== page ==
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Page 14 of 18 (207 Articles)
Planck sees the big bang?
Like COBE and WMAP before it, researchers claim Planck sees the famed cosmic microwave background radiation that allegedly proves the big bang. But do we know what it’s seeing?
by John Hartnett
Gravity holds us firmly on the ground and keeps the earth circling the sun. You might think it would be one of the best understood concepts in science. But it remains, in many ways, a profound mystery.
by Don DeYoung
Saturn—the ringed planet
This beautiful giant ringed planet baffles evolutionary astronomers.
by Spike Psarris
Jupiter: King of the planets and testament to our Creator
This beautiful giant planet baffles evolutionary astronomers.
by Spike Psarris
Mars’ catastrophic geology
Flooding, volcanism, glacial movement, sedimentary deposits and even geysers point to a violent past not long ago.
by Wayne Spencer
Explaining a misunderstanding about a YEC cosmology
A reader misunderstands time dilation on the fourth day of creation week. Russ Humphreys explains that it really is an ordinary length day according to Earth clocks.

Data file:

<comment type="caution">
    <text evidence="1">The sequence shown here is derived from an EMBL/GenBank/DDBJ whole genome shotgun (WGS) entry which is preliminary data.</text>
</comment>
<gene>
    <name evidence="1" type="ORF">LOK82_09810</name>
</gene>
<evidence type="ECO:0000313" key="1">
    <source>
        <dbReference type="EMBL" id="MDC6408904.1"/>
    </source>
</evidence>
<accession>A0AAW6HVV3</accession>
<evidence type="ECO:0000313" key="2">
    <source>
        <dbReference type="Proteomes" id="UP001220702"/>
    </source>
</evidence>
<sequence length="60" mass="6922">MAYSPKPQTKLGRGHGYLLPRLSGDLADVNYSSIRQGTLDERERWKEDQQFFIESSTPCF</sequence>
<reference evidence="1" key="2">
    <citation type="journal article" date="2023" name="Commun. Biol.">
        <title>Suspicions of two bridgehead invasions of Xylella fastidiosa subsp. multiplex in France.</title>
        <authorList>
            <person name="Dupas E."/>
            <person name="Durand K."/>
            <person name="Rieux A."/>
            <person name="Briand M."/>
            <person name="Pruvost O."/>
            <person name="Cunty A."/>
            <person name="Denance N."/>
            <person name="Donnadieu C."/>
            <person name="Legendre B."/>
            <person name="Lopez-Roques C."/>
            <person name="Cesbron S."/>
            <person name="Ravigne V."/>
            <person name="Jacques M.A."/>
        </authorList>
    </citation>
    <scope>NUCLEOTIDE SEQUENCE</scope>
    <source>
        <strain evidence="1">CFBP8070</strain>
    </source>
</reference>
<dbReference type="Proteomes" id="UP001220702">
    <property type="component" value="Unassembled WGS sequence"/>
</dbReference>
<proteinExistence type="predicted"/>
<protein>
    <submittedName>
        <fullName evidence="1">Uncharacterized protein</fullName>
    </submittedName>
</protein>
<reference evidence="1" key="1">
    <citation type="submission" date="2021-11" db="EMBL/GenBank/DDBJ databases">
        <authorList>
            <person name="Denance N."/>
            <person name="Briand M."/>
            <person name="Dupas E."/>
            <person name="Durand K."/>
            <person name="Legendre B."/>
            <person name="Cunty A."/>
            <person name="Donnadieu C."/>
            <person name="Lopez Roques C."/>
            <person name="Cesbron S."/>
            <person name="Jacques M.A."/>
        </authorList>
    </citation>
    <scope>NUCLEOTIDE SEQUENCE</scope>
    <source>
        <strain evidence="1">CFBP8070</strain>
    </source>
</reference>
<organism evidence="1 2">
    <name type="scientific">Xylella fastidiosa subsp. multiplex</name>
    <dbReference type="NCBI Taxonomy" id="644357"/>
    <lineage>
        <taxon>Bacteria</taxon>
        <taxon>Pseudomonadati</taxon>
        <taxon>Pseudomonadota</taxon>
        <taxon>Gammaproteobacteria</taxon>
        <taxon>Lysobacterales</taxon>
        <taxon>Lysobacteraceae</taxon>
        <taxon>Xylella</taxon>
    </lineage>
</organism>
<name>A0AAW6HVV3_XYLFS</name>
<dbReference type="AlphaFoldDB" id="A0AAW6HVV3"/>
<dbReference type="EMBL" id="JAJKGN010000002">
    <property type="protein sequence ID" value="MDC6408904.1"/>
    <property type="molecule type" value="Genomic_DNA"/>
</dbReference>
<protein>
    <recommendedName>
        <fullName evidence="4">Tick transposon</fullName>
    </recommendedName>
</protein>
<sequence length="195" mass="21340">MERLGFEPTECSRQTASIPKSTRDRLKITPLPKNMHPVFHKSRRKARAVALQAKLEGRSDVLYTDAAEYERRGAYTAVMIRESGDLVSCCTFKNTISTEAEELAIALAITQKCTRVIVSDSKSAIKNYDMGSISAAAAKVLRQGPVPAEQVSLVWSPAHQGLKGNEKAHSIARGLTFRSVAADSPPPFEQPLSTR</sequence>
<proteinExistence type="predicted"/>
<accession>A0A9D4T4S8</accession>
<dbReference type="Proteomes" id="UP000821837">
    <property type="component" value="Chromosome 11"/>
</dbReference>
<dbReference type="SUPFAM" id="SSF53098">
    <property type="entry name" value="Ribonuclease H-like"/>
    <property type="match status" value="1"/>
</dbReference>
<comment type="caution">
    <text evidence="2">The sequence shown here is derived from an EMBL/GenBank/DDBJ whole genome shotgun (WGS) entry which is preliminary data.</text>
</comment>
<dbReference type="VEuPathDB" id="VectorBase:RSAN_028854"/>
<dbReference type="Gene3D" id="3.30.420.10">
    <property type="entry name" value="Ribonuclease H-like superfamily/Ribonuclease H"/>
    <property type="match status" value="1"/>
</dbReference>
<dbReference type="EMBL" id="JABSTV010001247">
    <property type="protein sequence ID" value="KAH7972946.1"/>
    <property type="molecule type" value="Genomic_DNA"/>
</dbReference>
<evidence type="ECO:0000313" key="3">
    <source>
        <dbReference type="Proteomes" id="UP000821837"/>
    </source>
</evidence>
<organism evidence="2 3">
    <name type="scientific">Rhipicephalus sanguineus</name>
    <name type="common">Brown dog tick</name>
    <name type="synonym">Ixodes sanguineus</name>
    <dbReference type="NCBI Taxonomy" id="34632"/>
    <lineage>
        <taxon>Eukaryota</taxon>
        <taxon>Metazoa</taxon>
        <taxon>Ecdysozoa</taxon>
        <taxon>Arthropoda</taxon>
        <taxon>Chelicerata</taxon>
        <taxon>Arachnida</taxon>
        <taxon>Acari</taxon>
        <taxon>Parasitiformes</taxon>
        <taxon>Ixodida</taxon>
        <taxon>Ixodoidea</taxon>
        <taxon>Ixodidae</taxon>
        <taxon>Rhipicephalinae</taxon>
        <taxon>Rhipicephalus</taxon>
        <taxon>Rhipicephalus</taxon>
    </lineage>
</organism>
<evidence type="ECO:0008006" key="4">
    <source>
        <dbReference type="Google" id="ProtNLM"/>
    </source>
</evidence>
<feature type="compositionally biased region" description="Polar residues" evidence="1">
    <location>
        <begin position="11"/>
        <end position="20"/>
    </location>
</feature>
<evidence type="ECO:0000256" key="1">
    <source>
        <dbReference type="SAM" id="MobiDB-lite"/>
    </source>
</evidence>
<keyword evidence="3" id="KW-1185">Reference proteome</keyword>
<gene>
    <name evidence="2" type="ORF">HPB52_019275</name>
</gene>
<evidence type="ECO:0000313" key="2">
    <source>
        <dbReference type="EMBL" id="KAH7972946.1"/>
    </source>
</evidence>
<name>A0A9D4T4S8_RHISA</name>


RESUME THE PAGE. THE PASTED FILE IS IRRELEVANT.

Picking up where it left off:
by Russ Humphreys
Multiverse theory—unknown science or illogical raison d’être?
A New Scientist columnist uses her own religious ideas to deny the existence of God, and then claims that it’s science.
by Gary Bates
New creation cosmology
Dr Humphreys’ new time dilation creation cosmology solves the distant starlight problem for relatively close stars.
by Russ Humphreys
Distant starlight, and dino and human fossils
The Horizon problem: the big banger’s own distant starlight problem, and more evidence against the big bang. Why are there no mass graveyards of human and dino fossils?
by Jonathan Sarfati and David Catchpoole
WMAP ‘proof’ of big bang fails normal radiological standards
COBE and WMAP satellite maps of cosmic microwave background fluctuations allegedly prove the big bang. But a radiology expert shows they are unreliable, miserably failing radiology standards.
by John Hartnett
‘Backwards’ comet perplexes scientists
The recent discovery of a comet dubbed ‘Dracula’ has left evolutionary scientists scratching their heads as to its origins.
by David Catchpoole
How can distant starlight reach us in just 6,000 years?
Creationists have more in their armoury now to deal with that question than ever before—while the problems for long-age evolutionists just get worse.
by Mark Harwood